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The Fence

The fence that marks the boundary of Out-With (Auschwitz) Camp is a powerful symbol of division. The nature of this division is at once material and metaphorical. Materially, the fence functions to imprison European Jews, physically separating them from the non-Jewish population. Metaphorically, the fence symbolizes an ideological belief in the inferiority of Jews. The material and metaphorical aspects of the fence relate closely to one another. For instance, very different physical conditions characterize each side of the fence. Bruno’s side boasts a three-story house, trees, and a beautiful flower garden, all signaling prosperity and privilege. By contrast, Shmuel’s side features a large number of squat, bunker-like buildings on completely bare soil. These conditions signal poverty and destitution. The material and metaphorical divisions also play out in the novel through Bruno and Shmuel who live on opposite sides of the fence. Despite their apparent differences, the boys develop an unlikely friendship that ultimately enables them to transcend the division represented by the fence, though finally crossing it results in physical death.

Striped Pajamas

The people on the other side of the fence from Bruno all wear striped pajamas, a uniform that at once symbolizes their difference from Bruno’s family and sparks Bruno’s curiosity about them. As Shmuel informs Bruno during their first conversation, everyone on his side of the fence is forced to change into the striped pajamas upon their arrival at Out-With (Auschwitz). The requirement to wear striped pajamas recalls the period before Out-With when Shmuel and his family had been required to wear armbands bearing the Star of David. Just as the armband had done, the striped pajamas serve to identify the prisoners as Jews and hence as less than human. For Bruno, who remains too young to understand their symbolism, the striped pajamas excite his imagination and incite his jealousy. The pajamas seem unusual to him, and as a young boy who loves adventure stories, anything unusual sparks his curiosity. The pajamas also seem much more comfortable than Bruno’s own stiff clothes, and he wants a pair for himself. Bruno gets his wish when he disguises himself in an extra pair of striped pajamas and joins Shmuel on his side of the fence. Now marked as Jewish himself, Bruno dies alongside his friend’s people.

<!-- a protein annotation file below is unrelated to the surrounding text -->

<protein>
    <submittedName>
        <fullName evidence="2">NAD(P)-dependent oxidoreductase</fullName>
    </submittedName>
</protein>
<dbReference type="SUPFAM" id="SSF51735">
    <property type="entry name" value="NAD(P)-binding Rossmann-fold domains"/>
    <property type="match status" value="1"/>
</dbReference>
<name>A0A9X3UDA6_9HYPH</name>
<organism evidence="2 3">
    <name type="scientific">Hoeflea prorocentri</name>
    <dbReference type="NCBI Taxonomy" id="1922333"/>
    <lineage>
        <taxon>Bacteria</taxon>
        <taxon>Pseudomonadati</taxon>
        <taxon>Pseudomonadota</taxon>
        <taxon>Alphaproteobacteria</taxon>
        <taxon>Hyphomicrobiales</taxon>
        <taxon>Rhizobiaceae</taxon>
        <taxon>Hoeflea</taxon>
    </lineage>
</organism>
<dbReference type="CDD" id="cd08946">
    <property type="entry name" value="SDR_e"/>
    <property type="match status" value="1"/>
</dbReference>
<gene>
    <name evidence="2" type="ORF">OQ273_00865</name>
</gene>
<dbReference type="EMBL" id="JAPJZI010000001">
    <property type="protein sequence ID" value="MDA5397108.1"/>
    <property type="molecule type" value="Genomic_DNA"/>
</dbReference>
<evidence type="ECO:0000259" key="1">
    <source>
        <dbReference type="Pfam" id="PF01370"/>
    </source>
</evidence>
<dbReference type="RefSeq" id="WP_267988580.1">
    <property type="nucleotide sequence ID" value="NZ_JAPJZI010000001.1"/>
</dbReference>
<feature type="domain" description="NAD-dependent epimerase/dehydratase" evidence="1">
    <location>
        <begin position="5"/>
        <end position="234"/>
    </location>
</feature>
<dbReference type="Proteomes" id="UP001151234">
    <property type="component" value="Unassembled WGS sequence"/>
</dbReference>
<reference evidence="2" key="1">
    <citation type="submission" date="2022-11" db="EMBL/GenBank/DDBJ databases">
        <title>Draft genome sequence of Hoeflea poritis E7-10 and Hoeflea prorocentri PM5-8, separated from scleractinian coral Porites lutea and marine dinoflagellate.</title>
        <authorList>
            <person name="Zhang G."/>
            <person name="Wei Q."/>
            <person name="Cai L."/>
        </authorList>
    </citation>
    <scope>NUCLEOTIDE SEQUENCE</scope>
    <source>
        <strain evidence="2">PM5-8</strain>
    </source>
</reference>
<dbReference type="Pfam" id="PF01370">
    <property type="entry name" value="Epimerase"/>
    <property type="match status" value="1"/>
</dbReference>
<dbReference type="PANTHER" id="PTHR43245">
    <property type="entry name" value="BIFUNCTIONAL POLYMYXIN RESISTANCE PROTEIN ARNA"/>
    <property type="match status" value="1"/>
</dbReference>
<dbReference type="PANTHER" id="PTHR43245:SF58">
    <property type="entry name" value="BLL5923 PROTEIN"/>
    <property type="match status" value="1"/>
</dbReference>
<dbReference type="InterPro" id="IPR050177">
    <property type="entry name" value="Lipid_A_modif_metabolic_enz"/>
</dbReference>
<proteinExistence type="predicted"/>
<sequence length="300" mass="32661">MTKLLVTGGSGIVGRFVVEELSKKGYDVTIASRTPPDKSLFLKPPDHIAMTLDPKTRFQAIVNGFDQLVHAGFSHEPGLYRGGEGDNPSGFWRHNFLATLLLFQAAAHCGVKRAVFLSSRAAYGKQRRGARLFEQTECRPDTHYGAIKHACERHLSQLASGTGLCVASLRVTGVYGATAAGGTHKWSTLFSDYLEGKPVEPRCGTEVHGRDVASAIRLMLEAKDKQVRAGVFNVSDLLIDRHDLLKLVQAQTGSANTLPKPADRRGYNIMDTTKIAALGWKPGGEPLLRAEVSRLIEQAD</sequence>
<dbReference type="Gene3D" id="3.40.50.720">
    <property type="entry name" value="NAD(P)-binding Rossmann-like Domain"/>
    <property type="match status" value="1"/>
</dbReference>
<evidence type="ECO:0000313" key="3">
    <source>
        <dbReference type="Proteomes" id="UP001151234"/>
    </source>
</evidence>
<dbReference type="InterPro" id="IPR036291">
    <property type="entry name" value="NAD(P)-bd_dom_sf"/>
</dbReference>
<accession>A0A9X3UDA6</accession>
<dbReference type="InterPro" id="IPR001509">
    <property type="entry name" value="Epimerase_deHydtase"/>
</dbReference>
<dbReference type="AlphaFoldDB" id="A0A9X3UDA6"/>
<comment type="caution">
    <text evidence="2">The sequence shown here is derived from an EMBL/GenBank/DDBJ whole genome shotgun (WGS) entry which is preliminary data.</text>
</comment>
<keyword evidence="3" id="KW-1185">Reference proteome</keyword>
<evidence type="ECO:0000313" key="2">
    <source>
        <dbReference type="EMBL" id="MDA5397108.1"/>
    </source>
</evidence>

Mispronunciations

Bruno’s use of mispronounced terms like “the Fury” and “Out-With” symbolizes his childlike naïveté and his strong intuition. In Chapter 11, Bruno uses “the Fury” to refer to Father’s boss, Adolf Hitler. Bruno’s use of this name symbolizes his naïveté because the term represents his mispronunciation of Führer, a German word meaning “leader.” When Bruno has a difficult time pronouncing unfamiliar words, he simply replaces them with more familiar terms. Another important example is “Out-With,” which represents Bruno’s mispronunciation of Auschwitz, the name of an infamous Nazi concentration camp in Poland. Although these examples of mispronunciation point to Bruno’s childlike mind, they also symbolize his strong intuition. In mishearing Führer as “Fury,” for example, Bruno reflects his accurate perception of Hitler as an angry little man, one who succeeded in convincing many others to mimic his furious rage at the Jews. Likewise, in mishearing Auschwitz as “Out-With,” Bruno intuitively captures the purpose behind his new home: a concentration camp meant to do away with all European Jews.